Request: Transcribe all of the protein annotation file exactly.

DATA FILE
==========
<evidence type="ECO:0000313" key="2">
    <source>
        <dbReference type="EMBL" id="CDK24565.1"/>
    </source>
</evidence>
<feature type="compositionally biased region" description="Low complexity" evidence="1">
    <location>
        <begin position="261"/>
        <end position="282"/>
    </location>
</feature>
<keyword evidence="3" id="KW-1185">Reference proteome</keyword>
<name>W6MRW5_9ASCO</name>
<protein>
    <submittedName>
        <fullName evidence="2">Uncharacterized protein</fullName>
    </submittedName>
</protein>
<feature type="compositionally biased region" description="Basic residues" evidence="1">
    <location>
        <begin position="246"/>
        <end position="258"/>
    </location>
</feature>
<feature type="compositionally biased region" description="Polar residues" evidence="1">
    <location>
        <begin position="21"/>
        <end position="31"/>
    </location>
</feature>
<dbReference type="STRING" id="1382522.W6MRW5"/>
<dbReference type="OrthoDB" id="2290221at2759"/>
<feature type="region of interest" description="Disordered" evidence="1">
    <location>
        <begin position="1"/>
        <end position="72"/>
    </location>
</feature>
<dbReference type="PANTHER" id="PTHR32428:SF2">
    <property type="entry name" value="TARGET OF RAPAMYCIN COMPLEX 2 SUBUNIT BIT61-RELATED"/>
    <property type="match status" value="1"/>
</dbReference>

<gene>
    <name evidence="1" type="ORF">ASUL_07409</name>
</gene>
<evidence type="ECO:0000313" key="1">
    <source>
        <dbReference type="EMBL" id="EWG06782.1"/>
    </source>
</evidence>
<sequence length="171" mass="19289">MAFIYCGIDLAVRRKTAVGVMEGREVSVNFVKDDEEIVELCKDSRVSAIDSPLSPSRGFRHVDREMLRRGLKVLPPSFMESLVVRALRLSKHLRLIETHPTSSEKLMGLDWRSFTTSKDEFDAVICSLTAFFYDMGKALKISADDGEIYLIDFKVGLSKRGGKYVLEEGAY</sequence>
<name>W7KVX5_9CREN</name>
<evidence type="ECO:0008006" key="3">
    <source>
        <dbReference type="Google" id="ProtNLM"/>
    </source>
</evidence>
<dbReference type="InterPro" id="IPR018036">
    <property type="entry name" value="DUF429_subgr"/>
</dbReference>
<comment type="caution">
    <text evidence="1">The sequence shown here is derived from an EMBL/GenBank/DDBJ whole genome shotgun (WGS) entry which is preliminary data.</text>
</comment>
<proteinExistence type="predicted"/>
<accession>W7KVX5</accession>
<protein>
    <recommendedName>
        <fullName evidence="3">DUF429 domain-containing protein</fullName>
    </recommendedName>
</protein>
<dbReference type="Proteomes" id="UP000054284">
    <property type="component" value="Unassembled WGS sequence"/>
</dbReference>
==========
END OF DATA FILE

<evidence type="ECO:0000313" key="2">
    <source>
        <dbReference type="EMBL" id="CDK24565.1"/>
    </source>
</evidence>
<feature type="compositionally biased region" description="Low complexity" evidence="1">
    <location>
        <begin position="261"/>
        <end position="282"/>
    </location>
</feature>
<keyword evidence="3" id="KW-1185">Reference proteome</keyword>
<name>W6MRW5_9ASCO</name>
<protein>
    <submittedName>
        <fullName evidence="2">Uncharacterized protein</fullName>
    </submittedName>
</protein>
<feature type="compositionally biased region" description="Basic residues" evidence="1">
    <location>
        <begin position="246"/>
        <end position="258"/>
    </location>
</feature>
<feature type="compositionally biased region" description="Polar residues" evidence="1">
    <location>
        <begin position="21"/>
        <end position="31"/>
    </location>
</feature>
<dbReference type="STRING" id="1382522.W6MRW5"/>
<dbReference type="OrthoDB" id="2290221at2759"/>
<feature type="region of interest" description="Disordered" evidence="1">
    <location>
        <begin position="1"/>
        <end position="72"/>
    </location>
</feature>
<dbReference type="PANTHER" id="PTHR32428:SF2">
    <property type="entry name" value="TARGET OF RAPAMYCIN COMPLEX 2 SUBUNIT BIT61-RELATED"/>
    <property type="match status" value="1"/>
</dbReference>

<gene>
    <name evidence="1" type="ORF">ASUL_07409</name>
</gene>
<evidence type="ECO:0000313" key="1">
    <source>
        <dbReference type="EMBL" id="EWG06782.1"/>
    </source>
</evidence>
<sequence length="171" mass="19289">MAFIYCGIDLAVRRKTAVGVMEGREVSVNFVKDDEEIVELCKDSRVSAIDSPLSPSRGFRHVDREMLRRGLKVLPPSFMESLVVRALRLSKHLRLIETHPTSSEKLMGLDWRSFTTSKDEFDAVICSLTAFFYDMGKALKISADDGEIYLIDFKVGLSKRGGKYVLEEGAY</sequence>
<name>W7KVX5_9CREN</name>
<evidence type="ECO:0008006" key="3">
    <source>
        <dbReference type="Google" id="ProtNLM"/>
    </source>
</evidence>
<dbReference type="InterPro" id="IPR018036">
    <property type="entry name" value="DUF429_subgr"/>
</dbReference>
<comment type="caution">
    <text evidence="1">The sequence shown here is derived from an EMBL/GenBank/DDBJ whole genome shotgun (WGS) entry which is preliminary data.</text>
</comment>
<proteinExistence type="predicted"/>
<accession>W7KVX5</accession>
<protein>
    <recommendedName>
        <fullName evidence="3">DUF429 domain-containing protein</fullName>
    </recommendedName>
</protein>
<dbReference type="Proteomes" id="UP000054284">
    <property type="component" value="Unassembled WGS sequence"/>
</dbReference>